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0 0.5 1 1.5 2+ Hospitalization 36% Improvement Relative Risk Vitamin C for COVID-19  Aldwihi et al.  Prophylaxis Is prophylaxis with vitamin C beneficial for COVID-19? Retrospective 738 patients in Saudi Arabia (August - October 2020) Lower hospitalization with vitamin C (p=0.0061) c19early.org Aldwihi et al., Int. J. Environmental .., May 2021 Favors vitamin C Favors control

Patients’ Behavior Regarding Dietary or Herbal Supplements before and during COVID-19 in Saudi Arabia

Aldwihi et al., International Journal of Environmental Research and Public Health, doi:10.3390/ijerph18105086
May 2021  
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Vitamin C for COVID-19
6th treatment shown to reduce risk in September 2020
 
*, now known with p = 0.000000038 from 71 studies, recognized in 11 countries.
No treatment is 100% effective. Protocols combine complementary and synergistic treatments. * >10% efficacy in meta analysis with ≥3 clinical studies.
4,200+ studies for 70+ treatments. c19early.org
Retrospective survey-based analysis of 738 COVID-19 patients in Saudi Arabia, showing lower hospitalization with vitamin C, turmeric, zinc, and nigella sativa, and higher hospitalization with vitamin D. For vitamin D, most patients continued prophylactic use. For vitamin C, the majority of patients continued prophylactic use. For nigella sativa, the majority of patients started use during infection. Authors do not specify the fraction of prophylactic use for turmeric and zinc.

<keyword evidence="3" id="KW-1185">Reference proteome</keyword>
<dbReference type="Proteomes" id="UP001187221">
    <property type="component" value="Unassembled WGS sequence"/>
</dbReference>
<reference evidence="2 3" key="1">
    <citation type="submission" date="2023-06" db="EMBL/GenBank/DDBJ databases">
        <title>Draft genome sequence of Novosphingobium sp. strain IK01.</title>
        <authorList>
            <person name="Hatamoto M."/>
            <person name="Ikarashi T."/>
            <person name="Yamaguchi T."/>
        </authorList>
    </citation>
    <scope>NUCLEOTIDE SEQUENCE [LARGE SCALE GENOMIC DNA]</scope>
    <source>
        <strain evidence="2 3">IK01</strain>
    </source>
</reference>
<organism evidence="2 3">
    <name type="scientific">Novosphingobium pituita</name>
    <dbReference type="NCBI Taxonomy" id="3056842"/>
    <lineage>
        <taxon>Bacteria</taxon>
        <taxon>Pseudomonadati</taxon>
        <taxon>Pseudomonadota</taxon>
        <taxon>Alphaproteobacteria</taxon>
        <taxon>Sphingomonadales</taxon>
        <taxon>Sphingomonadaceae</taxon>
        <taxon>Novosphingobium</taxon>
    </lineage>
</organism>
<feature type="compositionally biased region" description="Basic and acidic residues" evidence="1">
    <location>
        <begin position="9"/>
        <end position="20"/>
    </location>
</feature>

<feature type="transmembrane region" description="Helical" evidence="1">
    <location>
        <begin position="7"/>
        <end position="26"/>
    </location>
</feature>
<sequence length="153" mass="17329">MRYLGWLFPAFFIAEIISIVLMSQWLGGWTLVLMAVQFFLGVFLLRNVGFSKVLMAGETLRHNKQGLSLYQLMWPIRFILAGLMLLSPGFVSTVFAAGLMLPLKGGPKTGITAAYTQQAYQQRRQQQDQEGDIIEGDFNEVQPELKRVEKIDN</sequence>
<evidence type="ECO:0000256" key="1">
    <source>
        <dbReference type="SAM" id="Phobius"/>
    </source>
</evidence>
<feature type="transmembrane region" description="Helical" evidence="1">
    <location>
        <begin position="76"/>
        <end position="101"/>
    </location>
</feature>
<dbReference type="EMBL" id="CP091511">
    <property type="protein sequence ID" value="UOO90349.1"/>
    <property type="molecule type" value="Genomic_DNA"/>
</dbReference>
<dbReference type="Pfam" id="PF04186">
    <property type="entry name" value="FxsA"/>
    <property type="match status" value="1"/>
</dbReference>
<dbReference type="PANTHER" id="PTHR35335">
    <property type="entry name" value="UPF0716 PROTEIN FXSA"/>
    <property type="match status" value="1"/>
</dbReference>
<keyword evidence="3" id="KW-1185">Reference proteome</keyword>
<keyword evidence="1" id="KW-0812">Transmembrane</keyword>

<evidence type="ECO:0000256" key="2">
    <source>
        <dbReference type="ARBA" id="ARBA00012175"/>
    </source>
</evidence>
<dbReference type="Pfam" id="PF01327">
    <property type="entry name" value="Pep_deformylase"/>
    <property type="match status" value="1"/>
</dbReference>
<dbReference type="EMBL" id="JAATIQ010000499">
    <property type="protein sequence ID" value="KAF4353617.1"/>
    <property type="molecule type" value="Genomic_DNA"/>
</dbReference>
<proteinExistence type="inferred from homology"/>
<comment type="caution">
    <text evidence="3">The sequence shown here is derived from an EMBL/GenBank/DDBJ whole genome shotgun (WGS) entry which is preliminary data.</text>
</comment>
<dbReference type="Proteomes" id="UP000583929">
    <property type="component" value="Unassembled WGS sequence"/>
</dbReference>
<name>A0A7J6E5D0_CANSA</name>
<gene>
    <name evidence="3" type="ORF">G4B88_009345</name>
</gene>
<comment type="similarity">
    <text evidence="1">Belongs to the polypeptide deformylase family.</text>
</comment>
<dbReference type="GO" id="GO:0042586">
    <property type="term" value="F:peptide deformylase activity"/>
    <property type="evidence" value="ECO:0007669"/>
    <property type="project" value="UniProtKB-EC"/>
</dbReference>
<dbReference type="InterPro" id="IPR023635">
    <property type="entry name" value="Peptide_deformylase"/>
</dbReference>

This is the 26th of 71 COVID-19 controlled studies for vitamin C, which collectively show efficacy with p=0.000000038 (1 in 26 million).
21 studies are RCTs, which show efficacy with p=0.0012.
Study covers vitamin C, zinc, curcumin, vitamin D, and nigella sativa.
risk of hospitalization, 36.3% lower, RR 0.64, p = 0.006, treatment 142 of 505 (28.1%), control 95 of 233 (40.8%), NNT 7.9, adjusted per study, odds ratio converted to relative risk, multivariable.
Effect extraction follows pre-specified rules prioritizing more serious outcomes. Submit updates
Aldwihi et al., 11 May 2021, retrospective, Saudi Arabia, peer-reviewed, survey, mean age 36.5, 8 authors, study period August 2020 - October 2020, dosage not specified. Contact: oalmohammed@ksu.edu.sa (corresponding author), 436202414@student.ksu.edu.sa, 441204353@student.ksu.edu.sa, yazeed@ksu.edu.sa, alamrif@ksau-hs.edu.sa, afaleh@ksu.edu.sa, ofantoukh@ksu.edu.sa, aasssiri@moh.gov.sa.
This PaperVitamin CAll
Patients’ Behavior Regarding Dietary or Herbal Supplements before and during COVID-19 in Saudi Arabia
Leen A Aldwihi, Shahd I Khan, Faisal F Alamri, Yazed Alruthia, Faleh Alqahtani, Omer I Fantoukh, Ahmed Assiri, Omar A Almohammed